Vietnam’s deputy prime minister Vu Duc Dam has thrown his support behind the adoption of 5G in the nation, stating that 5G will be crucial to Vietnam’s development.
During the recent ASEAN Conference on 5G, the deputy prime minister acknowledged that the government will need to proactively support businesses to ensure they are more confident in investing in 5G, according to Nhan Dan Online, the official newsletter of the Communist Party of Vietnam.
Deputy Prime Minister Vu Duc Dam has stated that 5G, the next-generation of mobile communications standard, is crucially important to the development of Vietnam
During the conference, Dam said the technology will not only provide major speeds improvements but involve changes in global production methods. He suggested that participants use the Vietnam-organized conference to discuss the pathway to 5G development in the ASEAN region.
Vietnam aims to become one of the world’s early adopters of 5G. Several Vietnamese operators have been allocated licenses to trial the technology in Hanoi and Ho Chi Minh City ahead of a commercial launch.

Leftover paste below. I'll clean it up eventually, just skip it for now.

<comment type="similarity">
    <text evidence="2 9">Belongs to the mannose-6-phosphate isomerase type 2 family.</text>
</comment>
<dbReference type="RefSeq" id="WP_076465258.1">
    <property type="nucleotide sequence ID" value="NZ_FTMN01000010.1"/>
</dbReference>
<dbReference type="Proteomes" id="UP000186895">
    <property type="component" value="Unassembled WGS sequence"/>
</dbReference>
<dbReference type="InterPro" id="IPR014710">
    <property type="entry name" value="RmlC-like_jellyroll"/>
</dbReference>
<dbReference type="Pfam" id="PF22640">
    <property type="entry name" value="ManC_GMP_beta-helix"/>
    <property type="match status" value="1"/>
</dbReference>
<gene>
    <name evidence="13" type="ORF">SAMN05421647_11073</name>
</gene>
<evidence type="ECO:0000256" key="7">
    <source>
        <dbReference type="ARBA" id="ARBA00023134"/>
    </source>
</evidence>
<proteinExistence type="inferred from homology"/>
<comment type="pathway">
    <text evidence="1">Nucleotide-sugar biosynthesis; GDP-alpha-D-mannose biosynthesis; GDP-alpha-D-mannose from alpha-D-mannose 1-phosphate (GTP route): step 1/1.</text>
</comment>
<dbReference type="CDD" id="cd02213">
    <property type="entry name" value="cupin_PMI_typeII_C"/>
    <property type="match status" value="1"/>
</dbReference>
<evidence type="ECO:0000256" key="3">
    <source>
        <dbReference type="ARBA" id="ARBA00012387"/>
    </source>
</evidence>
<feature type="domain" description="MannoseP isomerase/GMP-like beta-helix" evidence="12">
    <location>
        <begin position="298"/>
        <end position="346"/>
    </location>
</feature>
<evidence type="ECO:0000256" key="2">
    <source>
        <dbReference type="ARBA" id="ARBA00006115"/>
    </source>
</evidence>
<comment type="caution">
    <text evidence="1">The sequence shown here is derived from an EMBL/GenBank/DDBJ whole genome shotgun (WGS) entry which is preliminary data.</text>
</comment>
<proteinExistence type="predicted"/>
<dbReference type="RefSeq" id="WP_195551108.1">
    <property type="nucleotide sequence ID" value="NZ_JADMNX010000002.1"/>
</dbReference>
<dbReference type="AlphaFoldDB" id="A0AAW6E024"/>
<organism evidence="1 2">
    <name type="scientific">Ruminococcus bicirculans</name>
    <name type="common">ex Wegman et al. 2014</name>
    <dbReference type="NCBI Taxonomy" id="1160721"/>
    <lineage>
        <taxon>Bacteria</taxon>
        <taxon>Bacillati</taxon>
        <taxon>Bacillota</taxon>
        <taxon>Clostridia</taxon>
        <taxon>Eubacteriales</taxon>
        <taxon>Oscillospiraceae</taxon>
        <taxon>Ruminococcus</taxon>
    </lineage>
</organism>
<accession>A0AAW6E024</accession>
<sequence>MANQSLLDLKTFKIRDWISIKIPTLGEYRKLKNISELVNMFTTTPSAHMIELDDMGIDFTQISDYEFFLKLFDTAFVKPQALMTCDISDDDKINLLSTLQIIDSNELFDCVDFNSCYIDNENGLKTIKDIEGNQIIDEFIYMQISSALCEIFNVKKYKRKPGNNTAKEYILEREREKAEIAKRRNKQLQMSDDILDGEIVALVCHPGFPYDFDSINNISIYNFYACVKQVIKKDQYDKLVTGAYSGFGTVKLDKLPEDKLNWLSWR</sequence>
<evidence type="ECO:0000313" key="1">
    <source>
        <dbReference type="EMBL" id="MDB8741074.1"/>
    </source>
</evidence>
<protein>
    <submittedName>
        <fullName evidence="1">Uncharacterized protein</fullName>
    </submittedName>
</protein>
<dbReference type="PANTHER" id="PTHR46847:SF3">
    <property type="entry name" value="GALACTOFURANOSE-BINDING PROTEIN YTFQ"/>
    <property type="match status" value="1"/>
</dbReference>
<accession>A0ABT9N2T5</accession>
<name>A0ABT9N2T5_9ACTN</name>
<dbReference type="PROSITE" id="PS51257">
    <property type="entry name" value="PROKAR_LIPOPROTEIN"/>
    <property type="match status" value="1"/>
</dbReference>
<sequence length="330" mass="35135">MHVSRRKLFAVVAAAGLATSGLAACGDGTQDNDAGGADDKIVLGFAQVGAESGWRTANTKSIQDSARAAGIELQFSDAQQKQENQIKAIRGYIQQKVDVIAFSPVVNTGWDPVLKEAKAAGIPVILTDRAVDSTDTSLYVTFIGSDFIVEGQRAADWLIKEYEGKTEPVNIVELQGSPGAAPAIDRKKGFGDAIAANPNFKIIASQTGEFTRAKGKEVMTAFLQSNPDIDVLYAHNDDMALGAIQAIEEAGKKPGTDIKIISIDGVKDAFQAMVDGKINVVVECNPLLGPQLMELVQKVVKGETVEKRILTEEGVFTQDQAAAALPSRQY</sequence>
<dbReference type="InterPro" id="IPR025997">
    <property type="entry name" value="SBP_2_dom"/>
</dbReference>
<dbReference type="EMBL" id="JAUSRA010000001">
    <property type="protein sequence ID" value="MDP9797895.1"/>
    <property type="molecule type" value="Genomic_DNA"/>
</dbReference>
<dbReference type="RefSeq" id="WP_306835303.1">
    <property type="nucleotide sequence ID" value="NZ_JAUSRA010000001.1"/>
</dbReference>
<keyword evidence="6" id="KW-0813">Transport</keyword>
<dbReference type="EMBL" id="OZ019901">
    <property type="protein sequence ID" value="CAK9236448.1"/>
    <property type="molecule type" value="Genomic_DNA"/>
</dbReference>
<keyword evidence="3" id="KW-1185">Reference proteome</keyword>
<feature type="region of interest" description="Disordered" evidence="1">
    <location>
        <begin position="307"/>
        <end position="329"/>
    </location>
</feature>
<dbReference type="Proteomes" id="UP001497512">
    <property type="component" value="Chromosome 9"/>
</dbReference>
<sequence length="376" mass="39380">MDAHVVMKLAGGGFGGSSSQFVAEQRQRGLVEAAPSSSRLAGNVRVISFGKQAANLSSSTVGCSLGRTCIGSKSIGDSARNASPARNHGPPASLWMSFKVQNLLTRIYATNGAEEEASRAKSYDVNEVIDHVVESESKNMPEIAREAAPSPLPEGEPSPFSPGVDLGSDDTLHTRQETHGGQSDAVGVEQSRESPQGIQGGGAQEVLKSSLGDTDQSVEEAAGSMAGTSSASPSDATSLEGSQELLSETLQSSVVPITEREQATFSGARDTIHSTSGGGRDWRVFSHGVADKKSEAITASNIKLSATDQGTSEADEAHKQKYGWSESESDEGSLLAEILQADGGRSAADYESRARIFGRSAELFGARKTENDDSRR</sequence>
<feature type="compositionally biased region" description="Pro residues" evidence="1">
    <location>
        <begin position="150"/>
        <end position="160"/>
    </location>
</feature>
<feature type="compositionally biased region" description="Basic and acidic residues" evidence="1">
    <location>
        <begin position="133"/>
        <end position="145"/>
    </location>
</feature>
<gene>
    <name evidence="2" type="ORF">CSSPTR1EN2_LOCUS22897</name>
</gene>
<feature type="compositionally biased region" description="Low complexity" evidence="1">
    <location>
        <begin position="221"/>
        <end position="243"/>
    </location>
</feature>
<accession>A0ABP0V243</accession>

Also at the event, Vietnam’s ICT minister Nguyen Manh Hung also stated that 5G will be the most vital part of the infrastructure required for the future digital economy. He told the delegates at the conference that Vietnam will be one of the first countries in the world to roll out the next-generation of wireless technology. Several local carriers have been licensed to trial 5G in Hanoi and Ho Chi Minh City, Minister Hung added.
Update (April 10, 2019):
Viettel deploys Vietnam’s first 5G base stations
Vietnamese military-run operator Viettel has installed Vietnam’s first 5G base stations in Hanoi ahead of planned 5G trials.
The operator has deployed three test 5G base stations at various offices, and expects to switch them on for trials in early May, state news agency Nhan Dan Online reported.
Viettel plans to test 70 5G base stations in Hanoi and Ho Chi Minh City in June in preparation for a large-scale deployment, the report states. The military run telecom group is targeting a 5G commercial launch in 2020. Viettel is taking the lead in the deployment of the technology in the market.
Military-run telecommunications group Viettel has installed the first base transceiver station (BTS) of fifth generation (5G) in Vietnam on the roof of the Viettel Centre in Hoan Kiem District.
At the recent ASEAN Conference on 5G in Vietnam, minister of information and communications Nguyen Manh Hung said 5G represents an opportunity for Vietnam to change its global rankings by stimulating growth in the digital economy.